Assuming it’s paired with action on a long-term investment plan, another $50 billion infusion of infrastructure money could make a big difference for the industry as stimulus project money starts to run out. Also, some of the reforms the president is proposing could improve public perceptions about the road program. Creating more transparency and efficiency may help restore public confidence, which could make the public more willing to support user fee increases in the future. And streamlining the distribution of money could help get projects underway more quickly.

But the details released to-date suggest the plan has some shortcomings:
First, while acknowledging the need to strengthen the HTF, the administration has so far said nothing about how to create new, sustainable revenue streams. This will inevitably lead to more uncertainty down the line. AED supports significant increases in infrastructure investment, but we’ve long said it should be done in a fiscally responsible manner. Given the current economic situation, deficit financing in the immediate term makes sense. We understand that the White House has done what’s politically feasible at the moment. But ultimately we can’t borrow our way to better roads.

Second, the White House proposal suggests the need to increase investment in “livability.”  That’s political shorthand for transit and pedestrian programs that channel highway money away from highways. Urban mobility and transit must be part of the comprehensive transportation plan, but we also need to be mindful of the fact that rural economic development – not to mention personal and freight mobility and national security – depends on roads that go through sparsely populated areas. If the new investment is truly going to lay the foundation for America’s future economic growth, it needs to be carefully balanced.

Third, the president has proposed changing how the money is distributed and allocated between the states. Basing investment on performance sounds good in the abstract, but does that mean we won't be building roads in rural areas just because they’ll have fewer users?

Finally, we’re disappointed that water infrastructure isn’t part of the package. Our nation has hundreds of billions of dollars in sewer and drinking water needs that are largely ignored because the systems are underground. Recent House votes demonstrate there is strong, bipartisan consensus on Capitol Hill that we need to increase water investment. Adding water infrastructure to the plan could make it a more attractive overall package.

So where is it all going?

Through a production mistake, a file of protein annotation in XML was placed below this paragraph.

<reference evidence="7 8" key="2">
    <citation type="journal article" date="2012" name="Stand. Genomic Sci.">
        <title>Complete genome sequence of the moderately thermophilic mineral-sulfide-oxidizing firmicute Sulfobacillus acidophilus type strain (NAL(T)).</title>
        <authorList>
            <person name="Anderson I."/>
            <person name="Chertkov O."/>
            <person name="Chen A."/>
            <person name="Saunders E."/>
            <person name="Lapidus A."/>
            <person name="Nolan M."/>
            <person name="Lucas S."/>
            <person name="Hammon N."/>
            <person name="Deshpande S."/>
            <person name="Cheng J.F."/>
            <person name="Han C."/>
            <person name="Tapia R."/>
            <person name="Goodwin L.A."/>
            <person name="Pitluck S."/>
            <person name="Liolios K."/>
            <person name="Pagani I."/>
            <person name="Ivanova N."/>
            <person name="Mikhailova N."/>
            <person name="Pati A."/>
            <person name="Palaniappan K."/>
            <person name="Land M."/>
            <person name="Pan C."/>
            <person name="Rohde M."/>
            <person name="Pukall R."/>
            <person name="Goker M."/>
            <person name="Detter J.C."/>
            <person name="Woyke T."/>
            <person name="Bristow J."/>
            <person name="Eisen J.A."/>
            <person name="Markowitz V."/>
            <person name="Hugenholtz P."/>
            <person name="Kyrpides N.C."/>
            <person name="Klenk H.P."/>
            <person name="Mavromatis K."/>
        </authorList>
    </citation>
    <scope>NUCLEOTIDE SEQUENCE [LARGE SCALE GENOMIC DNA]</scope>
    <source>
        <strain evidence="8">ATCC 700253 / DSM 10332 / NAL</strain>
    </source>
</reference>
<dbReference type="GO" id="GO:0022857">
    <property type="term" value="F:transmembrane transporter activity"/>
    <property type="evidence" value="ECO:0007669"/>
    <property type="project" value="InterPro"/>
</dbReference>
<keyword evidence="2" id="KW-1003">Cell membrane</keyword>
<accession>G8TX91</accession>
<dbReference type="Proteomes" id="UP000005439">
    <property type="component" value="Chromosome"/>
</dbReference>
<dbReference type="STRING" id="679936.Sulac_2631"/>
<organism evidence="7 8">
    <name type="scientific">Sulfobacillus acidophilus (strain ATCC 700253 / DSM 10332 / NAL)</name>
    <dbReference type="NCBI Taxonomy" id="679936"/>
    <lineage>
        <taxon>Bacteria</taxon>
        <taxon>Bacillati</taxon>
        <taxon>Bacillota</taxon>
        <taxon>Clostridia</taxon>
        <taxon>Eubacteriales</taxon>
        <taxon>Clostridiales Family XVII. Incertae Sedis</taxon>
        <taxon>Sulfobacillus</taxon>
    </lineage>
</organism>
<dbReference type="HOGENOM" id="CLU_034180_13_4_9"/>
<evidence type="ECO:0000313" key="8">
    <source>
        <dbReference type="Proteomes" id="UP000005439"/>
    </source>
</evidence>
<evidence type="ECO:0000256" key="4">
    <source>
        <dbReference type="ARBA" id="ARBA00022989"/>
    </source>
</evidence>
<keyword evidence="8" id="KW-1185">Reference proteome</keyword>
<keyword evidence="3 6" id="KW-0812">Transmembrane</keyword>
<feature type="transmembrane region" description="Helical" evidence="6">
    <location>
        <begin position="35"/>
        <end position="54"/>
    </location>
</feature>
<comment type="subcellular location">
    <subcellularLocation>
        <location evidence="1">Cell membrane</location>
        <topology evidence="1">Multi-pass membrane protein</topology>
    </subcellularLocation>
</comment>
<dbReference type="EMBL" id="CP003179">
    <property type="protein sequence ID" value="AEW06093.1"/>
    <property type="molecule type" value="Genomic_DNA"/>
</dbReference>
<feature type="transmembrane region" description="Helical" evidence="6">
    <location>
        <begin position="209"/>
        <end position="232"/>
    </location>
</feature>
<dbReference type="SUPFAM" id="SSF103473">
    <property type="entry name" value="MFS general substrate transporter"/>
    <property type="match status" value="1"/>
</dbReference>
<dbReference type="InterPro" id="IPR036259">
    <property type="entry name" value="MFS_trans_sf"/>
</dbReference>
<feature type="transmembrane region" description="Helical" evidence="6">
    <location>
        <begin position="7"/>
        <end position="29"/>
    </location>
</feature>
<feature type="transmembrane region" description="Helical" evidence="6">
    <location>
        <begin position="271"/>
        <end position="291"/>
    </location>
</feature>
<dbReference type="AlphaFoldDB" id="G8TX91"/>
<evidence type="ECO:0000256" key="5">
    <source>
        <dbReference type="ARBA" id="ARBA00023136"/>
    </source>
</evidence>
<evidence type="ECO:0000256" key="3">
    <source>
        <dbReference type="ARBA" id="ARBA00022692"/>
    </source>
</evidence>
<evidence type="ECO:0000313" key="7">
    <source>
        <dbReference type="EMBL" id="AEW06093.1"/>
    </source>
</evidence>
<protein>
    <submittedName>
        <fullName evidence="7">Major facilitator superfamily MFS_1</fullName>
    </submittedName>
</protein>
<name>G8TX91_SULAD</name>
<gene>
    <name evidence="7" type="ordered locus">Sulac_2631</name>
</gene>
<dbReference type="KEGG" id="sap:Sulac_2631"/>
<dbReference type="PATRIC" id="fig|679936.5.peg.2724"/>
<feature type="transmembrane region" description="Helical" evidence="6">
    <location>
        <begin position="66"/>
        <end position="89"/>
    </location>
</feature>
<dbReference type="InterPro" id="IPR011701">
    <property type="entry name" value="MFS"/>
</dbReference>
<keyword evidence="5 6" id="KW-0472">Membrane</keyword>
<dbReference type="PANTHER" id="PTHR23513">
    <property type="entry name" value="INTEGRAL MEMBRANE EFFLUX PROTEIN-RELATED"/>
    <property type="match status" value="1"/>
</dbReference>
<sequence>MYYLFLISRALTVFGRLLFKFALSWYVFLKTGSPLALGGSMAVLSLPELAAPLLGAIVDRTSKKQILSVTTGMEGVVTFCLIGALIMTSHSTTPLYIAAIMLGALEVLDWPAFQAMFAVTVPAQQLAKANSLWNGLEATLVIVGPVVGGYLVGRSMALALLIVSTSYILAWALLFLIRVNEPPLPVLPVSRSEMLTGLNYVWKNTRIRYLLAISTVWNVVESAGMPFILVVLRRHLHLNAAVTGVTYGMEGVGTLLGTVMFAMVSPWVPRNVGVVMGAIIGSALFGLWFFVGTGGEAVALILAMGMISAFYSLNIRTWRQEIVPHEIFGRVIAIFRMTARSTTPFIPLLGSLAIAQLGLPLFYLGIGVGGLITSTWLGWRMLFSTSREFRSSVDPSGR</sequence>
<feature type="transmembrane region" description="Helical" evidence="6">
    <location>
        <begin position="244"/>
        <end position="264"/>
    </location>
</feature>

The story will obviously keep unfolding as the White House releases more details this week. In addition to the new infrastructure money, the president will also apparently be unveiling aggressive new tax stimulus. We’re hearing that could include 100-percent bonus depreciation for the rest of 2010 and for 2011. If paired with infrastructure spending, major new capital investment incentives could have a major impact on equipment distributors and manufacturers.

Of course, there are some pretty significant barriers to getting any legislation through Congress before the end of the year, not to mention dramatic new tax and infrastructure proposals. First, there’s a matter of time. Congress doesn’t return from the August recess until next week and is scheduled to adjourn in late September to give lawmakers plenty of time to campaign. Although Congress will likely return briefly after the elections, lame-duck sessions rarely accomplish much.

Then there’s the question of getting enough votes to pass a bill. With the political winds strongly at their backs, Republicans have no incentive to cooperate with the White House or Democratic leadership on this or any other legislation. GOP leaders have already started hammering the president’s new infrastructure proposal.

And despite general support for infrastructure in the Democratic caucus, given the mood of the voters, there may be many members of the majority party who are reluctant to vote for anything that will add to the deficit or raise taxes on certain industries and individuals.

In the final analysis, we’re glad the president is making the connection between infrastructure and jobs. If the rumors about 100-percent bonus depreciation are true, that could be good news too. But whether the new initiatives mark a real shift in White House focus or just last-minute election year posturing remains to be seen. Ultimately, actions will speak louder than words or fact sheets.

Rest assured that AED will continue working with the administration and Congress to get long-term highway, airport, and water authorization bills done as quickly as possible to restore stability to construction markets and get the equipment industry back on the road to recovery. Stay tuned for action as this story unfolds.

About the Author: 

Christian Klein

Christian Klein is the vice president of government affairs and Washigton counsel for the Association of Equipment Distributors. AED is a trade association representing companies involved in the distribution, rental and support of equipment used in construction, mining, forestry, power generation, agriculture and industrial applications.